Your next computational thinking adventure awaits when you and your kids are in the supermarket, about to go through the checkout line. Play the Fastest Line at the Supermarket game!
4-9 year olds
This is a game to play as you go about your shopping, with the payoff moment at the checkout lines. Challenge your kid to predict and model the best ways to pack the cart, and the quickest line to check out with. Can they maximize efficiency? Only if they think computationally!
As you go about your shopping, let your kid know that it's time to play a computational game.
While you pick things to buy from the shelves, hand them to your kid. Let them know the goal is efficiency,
It's their job to pack the cart in the most efficient way -- so that when you get to checkout, you can unpack and repack the things in the quickest way possible. It's their challenge: what's the best way to pack this cart?
When you are ready to check out, know comes another prediction challenge for your child.
Which is the fastest line to pick?
Remind your child of the different factors: to consider, number of people on the line, their age, what items they will check out, whether the cashier is chatty or not.
Let them observe a little bit, and talk through their thought process. And then ask them to make their choice, and join that line!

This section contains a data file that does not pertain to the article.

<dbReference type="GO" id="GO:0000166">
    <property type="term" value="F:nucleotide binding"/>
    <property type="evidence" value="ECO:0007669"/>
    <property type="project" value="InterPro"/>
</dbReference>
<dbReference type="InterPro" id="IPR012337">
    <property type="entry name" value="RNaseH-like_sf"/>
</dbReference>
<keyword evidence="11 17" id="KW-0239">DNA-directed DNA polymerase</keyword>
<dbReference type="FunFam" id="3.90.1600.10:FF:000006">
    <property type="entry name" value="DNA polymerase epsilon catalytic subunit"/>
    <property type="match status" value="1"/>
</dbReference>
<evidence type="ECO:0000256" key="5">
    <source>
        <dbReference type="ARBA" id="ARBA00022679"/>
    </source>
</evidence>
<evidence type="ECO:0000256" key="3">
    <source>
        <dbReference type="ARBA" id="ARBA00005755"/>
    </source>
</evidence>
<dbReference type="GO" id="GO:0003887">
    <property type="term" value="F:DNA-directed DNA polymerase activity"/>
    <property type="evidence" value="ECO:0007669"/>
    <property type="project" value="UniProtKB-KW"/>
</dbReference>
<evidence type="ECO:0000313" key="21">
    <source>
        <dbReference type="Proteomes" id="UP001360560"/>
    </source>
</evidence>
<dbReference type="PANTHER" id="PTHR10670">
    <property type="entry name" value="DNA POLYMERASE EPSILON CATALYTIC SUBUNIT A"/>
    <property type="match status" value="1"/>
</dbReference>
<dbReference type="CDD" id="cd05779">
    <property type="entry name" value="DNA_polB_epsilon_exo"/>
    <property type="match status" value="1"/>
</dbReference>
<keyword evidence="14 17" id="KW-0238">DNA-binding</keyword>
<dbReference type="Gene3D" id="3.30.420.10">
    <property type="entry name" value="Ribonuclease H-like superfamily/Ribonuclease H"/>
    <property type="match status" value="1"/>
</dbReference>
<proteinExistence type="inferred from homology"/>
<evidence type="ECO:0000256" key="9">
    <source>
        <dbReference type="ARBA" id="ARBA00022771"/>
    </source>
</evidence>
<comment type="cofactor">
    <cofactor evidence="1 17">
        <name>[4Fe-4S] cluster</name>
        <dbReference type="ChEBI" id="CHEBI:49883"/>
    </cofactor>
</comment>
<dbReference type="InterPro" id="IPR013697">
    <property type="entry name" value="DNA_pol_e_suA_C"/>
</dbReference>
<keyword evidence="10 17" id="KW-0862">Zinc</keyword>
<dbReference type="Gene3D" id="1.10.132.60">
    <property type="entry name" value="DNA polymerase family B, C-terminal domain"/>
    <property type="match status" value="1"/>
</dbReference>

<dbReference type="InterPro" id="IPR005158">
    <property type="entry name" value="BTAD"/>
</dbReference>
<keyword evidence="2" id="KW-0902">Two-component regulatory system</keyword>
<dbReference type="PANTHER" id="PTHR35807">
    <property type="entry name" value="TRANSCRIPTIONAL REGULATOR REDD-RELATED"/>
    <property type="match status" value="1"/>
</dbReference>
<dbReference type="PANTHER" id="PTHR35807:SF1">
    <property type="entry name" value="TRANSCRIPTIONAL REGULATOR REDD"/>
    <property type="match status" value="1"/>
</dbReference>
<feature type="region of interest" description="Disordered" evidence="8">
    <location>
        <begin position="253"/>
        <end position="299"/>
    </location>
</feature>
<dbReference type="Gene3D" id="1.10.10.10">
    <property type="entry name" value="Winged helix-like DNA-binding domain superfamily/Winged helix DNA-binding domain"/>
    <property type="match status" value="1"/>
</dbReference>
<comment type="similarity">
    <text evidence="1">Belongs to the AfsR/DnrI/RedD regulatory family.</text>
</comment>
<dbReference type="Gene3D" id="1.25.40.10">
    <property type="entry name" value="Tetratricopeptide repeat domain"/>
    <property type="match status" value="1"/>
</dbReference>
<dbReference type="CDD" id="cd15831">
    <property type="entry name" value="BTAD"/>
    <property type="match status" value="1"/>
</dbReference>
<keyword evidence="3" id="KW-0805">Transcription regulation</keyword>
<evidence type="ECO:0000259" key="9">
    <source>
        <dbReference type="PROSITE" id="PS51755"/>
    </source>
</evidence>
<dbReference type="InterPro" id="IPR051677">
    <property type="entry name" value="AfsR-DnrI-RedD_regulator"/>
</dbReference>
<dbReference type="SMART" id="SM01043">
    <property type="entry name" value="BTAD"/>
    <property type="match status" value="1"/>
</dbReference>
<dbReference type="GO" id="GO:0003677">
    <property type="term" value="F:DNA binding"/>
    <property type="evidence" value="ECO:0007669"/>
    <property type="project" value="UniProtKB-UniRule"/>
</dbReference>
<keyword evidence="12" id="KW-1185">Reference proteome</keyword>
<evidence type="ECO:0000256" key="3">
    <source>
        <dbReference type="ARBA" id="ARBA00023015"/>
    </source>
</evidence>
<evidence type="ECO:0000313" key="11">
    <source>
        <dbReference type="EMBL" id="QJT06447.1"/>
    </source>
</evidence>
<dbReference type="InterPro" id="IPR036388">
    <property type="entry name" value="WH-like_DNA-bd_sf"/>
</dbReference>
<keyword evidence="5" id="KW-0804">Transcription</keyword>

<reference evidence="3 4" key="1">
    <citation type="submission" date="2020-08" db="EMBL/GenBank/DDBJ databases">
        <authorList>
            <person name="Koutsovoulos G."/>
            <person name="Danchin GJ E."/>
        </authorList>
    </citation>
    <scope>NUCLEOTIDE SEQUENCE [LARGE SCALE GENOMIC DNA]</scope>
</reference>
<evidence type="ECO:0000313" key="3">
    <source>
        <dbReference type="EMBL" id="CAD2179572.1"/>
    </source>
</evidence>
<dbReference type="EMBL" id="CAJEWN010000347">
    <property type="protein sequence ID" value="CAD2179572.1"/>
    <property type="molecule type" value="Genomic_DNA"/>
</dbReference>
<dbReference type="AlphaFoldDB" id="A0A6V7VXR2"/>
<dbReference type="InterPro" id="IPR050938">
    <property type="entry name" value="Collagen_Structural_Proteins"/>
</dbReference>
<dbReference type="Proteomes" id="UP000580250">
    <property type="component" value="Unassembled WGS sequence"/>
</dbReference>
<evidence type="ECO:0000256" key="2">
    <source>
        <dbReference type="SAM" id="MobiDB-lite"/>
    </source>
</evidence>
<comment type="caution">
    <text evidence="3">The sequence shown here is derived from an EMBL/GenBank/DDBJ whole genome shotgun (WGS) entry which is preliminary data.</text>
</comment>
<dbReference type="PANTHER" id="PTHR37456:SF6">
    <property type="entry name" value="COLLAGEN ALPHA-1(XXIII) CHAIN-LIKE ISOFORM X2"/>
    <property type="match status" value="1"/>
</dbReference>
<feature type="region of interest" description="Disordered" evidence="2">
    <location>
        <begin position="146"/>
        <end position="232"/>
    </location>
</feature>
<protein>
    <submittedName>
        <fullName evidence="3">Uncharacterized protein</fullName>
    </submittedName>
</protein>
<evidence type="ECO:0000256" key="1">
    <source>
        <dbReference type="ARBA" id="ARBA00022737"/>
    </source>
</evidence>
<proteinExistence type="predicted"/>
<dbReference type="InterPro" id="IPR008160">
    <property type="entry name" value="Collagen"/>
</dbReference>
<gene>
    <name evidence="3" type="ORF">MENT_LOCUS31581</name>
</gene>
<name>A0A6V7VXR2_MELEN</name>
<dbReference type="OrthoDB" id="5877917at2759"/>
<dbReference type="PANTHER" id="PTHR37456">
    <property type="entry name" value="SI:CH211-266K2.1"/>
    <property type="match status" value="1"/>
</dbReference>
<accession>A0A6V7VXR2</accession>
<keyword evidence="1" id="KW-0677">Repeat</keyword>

As you're in the line, ask your child to observe the other lines. Compare the progress. Have you made the right decision?
While you're waiting, ask your child why they made their choice. Inquire how long it took to register the different variables, and how they weighed them while making their choice.
When you finally get checked out, compare the lines. Ask your kid: was this really the fastest lane?
If it wasn't, why not? What factors led to it being slower than expected?
Also, debrief how the cart was packed. Did anything slow the checkout down? What would be the fastest way to get the items in and out?
As you're heading home, talk it through. What would your kid do differently in the future? What is the smartest way to figure out the fastest lane?
PhD in Education
Originally from Turkey, then Pittsburgh, now California
I got my PhD in educating kids how to code, and how to think computationally so they can thrive in STEM. I have been researching how Offline Activities -- where kids aren't in front of a screen, but are playing in the real world -- can help kids get core concepts of coding.
Performance Modeling is a fundamental skill for STEM and Computational Thinking. When you think through how a series of events will play out -- this is a form of modeling. It helps your kids to identify variables, patterns in how interactions play out, and how to predict what will occur based on their observations. That all sounds complicated, but as you'll see in the supermarket, it can be very intuitive as long as you're thinking in a computational way.